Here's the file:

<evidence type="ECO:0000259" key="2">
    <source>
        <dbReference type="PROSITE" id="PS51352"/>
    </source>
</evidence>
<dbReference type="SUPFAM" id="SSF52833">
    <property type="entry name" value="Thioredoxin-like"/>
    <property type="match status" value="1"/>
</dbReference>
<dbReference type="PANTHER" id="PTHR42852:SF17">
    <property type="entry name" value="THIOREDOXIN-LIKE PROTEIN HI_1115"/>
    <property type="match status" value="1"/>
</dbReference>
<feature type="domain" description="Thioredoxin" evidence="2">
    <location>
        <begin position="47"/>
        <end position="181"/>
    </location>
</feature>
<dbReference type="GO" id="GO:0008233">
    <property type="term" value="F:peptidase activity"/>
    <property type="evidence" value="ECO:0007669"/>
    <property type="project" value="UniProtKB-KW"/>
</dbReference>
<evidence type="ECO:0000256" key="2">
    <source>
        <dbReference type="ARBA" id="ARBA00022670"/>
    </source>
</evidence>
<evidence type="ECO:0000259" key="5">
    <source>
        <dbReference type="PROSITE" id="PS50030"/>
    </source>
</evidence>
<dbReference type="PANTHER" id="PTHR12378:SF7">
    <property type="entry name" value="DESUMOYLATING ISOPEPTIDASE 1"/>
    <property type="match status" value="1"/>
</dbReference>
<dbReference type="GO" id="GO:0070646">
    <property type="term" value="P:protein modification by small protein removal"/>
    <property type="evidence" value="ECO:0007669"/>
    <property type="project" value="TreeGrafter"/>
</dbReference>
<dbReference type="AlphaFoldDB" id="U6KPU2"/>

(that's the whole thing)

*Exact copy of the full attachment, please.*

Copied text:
<evidence type="ECO:0000259" key="2">
    <source>
        <dbReference type="PROSITE" id="PS51352"/>
    </source>
</evidence>
<dbReference type="SUPFAM" id="SSF52833">
    <property type="entry name" value="Thioredoxin-like"/>
    <property type="match status" value="1"/>
</dbReference>
<dbReference type="PANTHER" id="PTHR42852:SF17">
    <property type="entry name" value="THIOREDOXIN-LIKE PROTEIN HI_1115"/>
    <property type="match status" value="1"/>
</dbReference>
<feature type="domain" description="Thioredoxin" evidence="2">
    <location>
        <begin position="47"/>
        <end position="181"/>
    </location>
</feature>
<dbReference type="GO" id="GO:0008233">
    <property type="term" value="F:peptidase activity"/>
    <property type="evidence" value="ECO:0007669"/>
    <property type="project" value="UniProtKB-KW"/>
</dbReference>
<evidence type="ECO:0000256" key="2">
    <source>
        <dbReference type="ARBA" id="ARBA00022670"/>
    </source>
</evidence>
<evidence type="ECO:0000259" key="5">
    <source>
        <dbReference type="PROSITE" id="PS50030"/>
    </source>
</evidence>
<dbReference type="PANTHER" id="PTHR12378:SF7">
    <property type="entry name" value="DESUMOYLATING ISOPEPTIDASE 1"/>
    <property type="match status" value="1"/>
</dbReference>
<dbReference type="GO" id="GO:0070646">
    <property type="term" value="P:protein modification by small protein removal"/>
    <property type="evidence" value="ECO:0007669"/>
    <property type="project" value="TreeGrafter"/>
</dbReference>
<dbReference type="AlphaFoldDB" id="U6KPU2"/>